Tweaking Ubuntu Netbook Remix 10.10 on a Dell Mini 9

I recounted the installation yesterday.

I am not a big fan of desktop environments. I also don’t like the “remix” style desktop, with the huge icons and the automatically maximized application windows (see the pictures in yesterday’s post).

I use my netbook as a small laptop, not as a big padtop. I commonly run at least three applications, sometimes more, and prefer a standard interface in which I can easily switch between applications.

My first tweak was to download and install the wicd network manager (commonly pronounced “wicked”). It far outperforms the default Gnome Network Manager. Wicd loads more quickly and is more reliable.

In particular, at least on this netbook (I’m using it right now), Gnome Network Manager did not want to connect to a wireless network unless I also used the Gnome desktop. If I restarted the computer, I would have to start up Gnome, connect to the wireless network, then exit Gnome and return to Fluxbox until the next restart or power off. (No, I don’t understand why, but it was mildly inconvenient.)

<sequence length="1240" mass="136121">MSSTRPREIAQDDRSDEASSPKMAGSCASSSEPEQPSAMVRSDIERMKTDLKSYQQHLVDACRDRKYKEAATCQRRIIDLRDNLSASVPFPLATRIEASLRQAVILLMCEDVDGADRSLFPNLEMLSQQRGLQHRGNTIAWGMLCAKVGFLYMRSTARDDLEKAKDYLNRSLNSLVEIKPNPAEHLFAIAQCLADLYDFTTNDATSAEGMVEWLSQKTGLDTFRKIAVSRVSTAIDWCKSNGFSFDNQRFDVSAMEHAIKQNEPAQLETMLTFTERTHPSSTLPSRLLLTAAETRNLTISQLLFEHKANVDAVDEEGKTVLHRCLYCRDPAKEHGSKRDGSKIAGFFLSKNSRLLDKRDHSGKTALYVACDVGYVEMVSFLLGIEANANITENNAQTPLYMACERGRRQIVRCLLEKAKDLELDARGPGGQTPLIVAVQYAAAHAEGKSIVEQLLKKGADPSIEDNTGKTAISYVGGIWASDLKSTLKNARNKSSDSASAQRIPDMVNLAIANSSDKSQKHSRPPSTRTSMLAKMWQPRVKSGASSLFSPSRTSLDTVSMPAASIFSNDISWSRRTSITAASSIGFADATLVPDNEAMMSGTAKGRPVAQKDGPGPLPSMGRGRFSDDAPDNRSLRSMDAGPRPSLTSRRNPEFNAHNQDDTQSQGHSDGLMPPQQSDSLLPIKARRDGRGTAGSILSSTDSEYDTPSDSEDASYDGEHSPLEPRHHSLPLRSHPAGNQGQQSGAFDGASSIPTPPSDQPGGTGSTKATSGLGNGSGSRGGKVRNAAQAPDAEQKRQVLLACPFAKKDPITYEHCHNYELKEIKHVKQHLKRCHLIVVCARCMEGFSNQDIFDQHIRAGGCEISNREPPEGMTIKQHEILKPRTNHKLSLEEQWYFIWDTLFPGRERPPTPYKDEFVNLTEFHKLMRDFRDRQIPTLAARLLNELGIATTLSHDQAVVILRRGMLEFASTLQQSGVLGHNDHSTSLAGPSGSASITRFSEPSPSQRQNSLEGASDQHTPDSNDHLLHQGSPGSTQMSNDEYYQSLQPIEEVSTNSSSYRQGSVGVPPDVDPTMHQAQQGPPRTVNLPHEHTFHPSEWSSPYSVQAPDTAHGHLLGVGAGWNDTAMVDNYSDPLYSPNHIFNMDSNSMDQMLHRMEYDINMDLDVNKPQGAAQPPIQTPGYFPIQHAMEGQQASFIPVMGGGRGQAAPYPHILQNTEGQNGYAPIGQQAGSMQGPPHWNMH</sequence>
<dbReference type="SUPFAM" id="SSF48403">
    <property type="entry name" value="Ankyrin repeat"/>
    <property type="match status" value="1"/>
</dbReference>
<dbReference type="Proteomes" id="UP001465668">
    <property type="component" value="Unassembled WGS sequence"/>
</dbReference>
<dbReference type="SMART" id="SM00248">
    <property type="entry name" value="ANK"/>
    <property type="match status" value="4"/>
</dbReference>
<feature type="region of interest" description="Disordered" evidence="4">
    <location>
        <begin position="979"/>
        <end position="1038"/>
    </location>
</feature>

Wicd reliably connects regardless of the destop environment or window manager I use.

Here’s a picture of the wicd connection dialog under Fluxbox (the background is a picture I took during our one Virginia Beach snowfall last year):

wicd network manager

Once I verified that wicd was working, I removed the Gnome Network Manager. (Wicd had disabled it, but I wanted it gone.)

In addition to wicd and Fluxbox, I downloaded and installed

I also restored my home folder and my Fluxbox configuration files from the backup on my file server.

Here’s a shot of the Fluxbox menu with Gkrellm running in the slit, with my restored menu and transparency settings:

Fluxbox and Gkrellm

After all this, I have used only 3,967,704 of 26,913,012 1k blocks or 16% of the drive and have a fully functional installation with multiple browsers, graphics programs, an office suite, and all kinds of other good stuff.

I know I shall do a little more tinkering. In particular, I’m trying other email programs. I’m still loyal to Opera’s M3 for mail, but, since this is not my primary email computer, I am experimenting with slimming down the load I place on Opera by moving mail to another application.

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